Hesperian Health Guides
Sexually Transmitted Infections
Sexually transmitted infections (STIs) are infections that pass from one person to another during sex.
Most types of sex can spread a STI. It can be penis to vagina sex, penis to anus sex, or oral sex (mouth to penis, mouth to vagina). Sometimes STIs can pass from just rubbing an infected penis or vagina against another person’s genitals.
Signs caused by STIs include pain during sex, unusual discharge from the vagina, penis, or anus, or bumps, sores, or blisters on the genitals.
It is very common to have a STI and have no signs at all. Even if there are no signs, the STIs can pass from one person to another. Getting tested is the best way to find out if you have a STI and find the right treatment to cure it. In places where testing is not available, it is still important to treat infections right away. Help any person you have had sex with to also get tested and treated. If both of you do not get treated, you will get infected again and infect other people.
Most STIs are cured after treatment with antibiotics. Other STIs do not go away but can be managed with medicine. There are also treatments to reduce pain and help with discomfort while the medicine takes effect (see How To Feel Better While You Heal From a STI).
Not having sex or being certain your sex partner does not have a STI are the best ways to prevent STIs. Because this is not always possible, prevent infections from sex by using condoms every time as another way to make getting a STI less likely. Health workers can play an important role by treating people with STIs with respect and dignity.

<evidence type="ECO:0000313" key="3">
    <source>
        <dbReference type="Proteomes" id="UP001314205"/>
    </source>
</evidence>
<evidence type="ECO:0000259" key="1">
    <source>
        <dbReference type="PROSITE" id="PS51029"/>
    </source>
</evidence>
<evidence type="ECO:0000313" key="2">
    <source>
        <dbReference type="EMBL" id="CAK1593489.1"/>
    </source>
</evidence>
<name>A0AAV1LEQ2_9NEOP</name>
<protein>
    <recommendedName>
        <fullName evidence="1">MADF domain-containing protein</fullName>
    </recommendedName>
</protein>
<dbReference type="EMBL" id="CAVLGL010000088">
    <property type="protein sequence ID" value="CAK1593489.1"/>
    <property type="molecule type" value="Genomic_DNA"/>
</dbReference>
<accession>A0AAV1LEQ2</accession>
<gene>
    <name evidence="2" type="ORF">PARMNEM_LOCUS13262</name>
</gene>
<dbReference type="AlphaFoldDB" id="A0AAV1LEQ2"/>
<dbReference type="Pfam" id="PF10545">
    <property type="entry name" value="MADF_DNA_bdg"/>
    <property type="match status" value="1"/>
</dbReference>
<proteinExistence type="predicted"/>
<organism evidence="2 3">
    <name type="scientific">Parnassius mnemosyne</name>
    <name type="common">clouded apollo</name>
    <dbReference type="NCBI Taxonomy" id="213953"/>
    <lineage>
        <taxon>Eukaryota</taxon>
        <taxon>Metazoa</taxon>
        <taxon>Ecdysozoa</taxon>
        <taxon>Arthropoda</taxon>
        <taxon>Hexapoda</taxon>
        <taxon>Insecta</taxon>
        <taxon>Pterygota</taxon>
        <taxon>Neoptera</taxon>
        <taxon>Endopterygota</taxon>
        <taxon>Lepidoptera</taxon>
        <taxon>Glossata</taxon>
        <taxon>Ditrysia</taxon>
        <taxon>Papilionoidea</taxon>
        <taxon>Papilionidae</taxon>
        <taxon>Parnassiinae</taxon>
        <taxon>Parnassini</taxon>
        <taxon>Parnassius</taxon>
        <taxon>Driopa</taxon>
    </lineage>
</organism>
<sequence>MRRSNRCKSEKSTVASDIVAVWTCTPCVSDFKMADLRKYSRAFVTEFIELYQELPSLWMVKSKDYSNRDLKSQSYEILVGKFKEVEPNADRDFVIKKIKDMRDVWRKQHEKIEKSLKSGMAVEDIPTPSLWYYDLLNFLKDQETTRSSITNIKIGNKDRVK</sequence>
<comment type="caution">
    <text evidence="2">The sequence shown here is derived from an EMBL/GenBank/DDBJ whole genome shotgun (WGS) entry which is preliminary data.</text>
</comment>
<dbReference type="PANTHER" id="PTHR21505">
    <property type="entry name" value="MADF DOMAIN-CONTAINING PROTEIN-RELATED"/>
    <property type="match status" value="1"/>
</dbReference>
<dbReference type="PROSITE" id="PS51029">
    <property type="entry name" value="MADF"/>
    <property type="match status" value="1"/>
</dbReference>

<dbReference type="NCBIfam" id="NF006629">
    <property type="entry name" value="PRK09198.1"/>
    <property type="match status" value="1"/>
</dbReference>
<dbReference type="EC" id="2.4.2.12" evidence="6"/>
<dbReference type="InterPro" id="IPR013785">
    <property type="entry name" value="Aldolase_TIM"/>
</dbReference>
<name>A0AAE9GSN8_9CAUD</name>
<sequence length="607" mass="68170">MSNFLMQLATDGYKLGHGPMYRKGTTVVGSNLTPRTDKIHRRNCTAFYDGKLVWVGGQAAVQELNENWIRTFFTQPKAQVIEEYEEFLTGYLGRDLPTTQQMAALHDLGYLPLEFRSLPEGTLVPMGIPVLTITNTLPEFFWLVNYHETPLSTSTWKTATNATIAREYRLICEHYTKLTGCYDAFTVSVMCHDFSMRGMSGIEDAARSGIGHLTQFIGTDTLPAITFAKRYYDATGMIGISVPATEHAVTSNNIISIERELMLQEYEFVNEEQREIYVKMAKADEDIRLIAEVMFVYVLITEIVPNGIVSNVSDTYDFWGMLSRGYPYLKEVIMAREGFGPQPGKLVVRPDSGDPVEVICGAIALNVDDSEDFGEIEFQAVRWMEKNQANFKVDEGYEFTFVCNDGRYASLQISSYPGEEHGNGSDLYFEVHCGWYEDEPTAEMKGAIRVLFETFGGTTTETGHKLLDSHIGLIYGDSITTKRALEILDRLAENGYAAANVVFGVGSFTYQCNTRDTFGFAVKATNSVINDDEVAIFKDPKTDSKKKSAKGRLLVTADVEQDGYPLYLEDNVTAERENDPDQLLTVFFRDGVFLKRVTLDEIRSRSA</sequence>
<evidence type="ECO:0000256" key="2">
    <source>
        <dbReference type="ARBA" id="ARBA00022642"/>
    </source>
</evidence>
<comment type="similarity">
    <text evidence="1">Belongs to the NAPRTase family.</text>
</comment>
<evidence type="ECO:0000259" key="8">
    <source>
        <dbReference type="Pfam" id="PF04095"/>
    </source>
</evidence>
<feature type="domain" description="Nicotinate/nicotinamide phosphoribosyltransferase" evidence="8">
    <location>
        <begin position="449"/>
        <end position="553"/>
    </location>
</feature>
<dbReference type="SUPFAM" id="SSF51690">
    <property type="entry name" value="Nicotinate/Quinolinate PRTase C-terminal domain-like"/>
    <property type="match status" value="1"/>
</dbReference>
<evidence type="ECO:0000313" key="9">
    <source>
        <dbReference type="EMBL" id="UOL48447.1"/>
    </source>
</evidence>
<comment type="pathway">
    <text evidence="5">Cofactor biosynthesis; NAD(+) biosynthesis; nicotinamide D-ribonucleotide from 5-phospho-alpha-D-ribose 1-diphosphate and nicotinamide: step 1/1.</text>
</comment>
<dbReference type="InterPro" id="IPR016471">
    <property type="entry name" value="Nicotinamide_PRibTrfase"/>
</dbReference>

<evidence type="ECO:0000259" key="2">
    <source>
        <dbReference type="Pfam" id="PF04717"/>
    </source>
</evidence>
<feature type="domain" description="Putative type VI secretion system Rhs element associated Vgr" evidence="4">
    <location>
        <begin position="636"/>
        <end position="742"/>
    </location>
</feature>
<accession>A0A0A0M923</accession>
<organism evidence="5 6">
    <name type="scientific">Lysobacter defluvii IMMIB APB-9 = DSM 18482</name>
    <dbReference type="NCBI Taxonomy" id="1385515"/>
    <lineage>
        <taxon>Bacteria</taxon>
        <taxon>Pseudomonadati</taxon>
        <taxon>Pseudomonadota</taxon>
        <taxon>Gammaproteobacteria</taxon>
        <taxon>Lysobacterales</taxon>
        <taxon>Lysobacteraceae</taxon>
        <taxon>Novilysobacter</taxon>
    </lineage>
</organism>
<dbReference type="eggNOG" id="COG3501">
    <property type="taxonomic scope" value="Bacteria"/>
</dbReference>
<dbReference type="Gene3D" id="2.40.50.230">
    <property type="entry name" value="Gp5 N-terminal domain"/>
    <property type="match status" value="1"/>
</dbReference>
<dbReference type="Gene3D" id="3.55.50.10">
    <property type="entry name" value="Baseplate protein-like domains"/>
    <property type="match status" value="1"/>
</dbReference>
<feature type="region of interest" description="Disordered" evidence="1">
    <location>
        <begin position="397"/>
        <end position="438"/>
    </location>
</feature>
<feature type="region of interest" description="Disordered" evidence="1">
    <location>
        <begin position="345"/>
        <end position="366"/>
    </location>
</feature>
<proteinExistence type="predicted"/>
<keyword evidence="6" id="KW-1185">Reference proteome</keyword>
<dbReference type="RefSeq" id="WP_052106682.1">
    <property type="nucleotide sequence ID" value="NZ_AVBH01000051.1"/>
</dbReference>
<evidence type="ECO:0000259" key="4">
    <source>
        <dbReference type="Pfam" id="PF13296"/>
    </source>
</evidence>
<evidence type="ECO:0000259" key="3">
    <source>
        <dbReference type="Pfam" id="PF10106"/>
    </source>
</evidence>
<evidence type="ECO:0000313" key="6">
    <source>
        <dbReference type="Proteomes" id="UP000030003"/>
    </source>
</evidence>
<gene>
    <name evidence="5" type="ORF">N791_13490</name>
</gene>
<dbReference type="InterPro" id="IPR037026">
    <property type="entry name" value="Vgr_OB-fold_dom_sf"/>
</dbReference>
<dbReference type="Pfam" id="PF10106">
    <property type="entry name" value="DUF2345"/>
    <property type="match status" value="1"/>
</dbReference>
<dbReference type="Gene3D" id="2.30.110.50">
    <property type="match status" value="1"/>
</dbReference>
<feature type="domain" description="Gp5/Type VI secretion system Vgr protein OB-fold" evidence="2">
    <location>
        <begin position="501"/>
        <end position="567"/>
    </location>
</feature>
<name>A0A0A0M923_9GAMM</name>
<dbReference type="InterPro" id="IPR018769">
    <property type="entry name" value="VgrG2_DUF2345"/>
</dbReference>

Why STIs are a serious problem
Because sex is normal and common, STIs are also common. When STIs are not treated, they can harm women, men, and children. STIs can cause:
- infertility in both women and men.
- babies born too early, too small, blind, sick, or dead.
- death from severe infection.
- lasting pain.
- cancer of the cervix or throat or anus.
- increased risk of getting other STIs, including HIV.
How STIs pass to partners through sex
Both men and women can get STIs. But the person on the receiving end of intercourse, getting penetrated in the vagina or anus, is more at risk. Without a condom, semen which may carry infection stays inside the vagina, anus, or mouth. The action of penetration can rub and open the skin inside the vagina or anus, increasing the possibility that an infection enters the body. This happens even if the person doesn’t notice there are sores inside the vagina or anus. Sores or irritation on the outside part of the genitals can also pass STIs, including HIV, more easily.
What to do if you might have a STI
- Get tested if testing is available
- Get treated for the infection right away, do not wait to become more ill.
- Help your partner get treated at the same time. That way you will not get the infection again if you have sex together.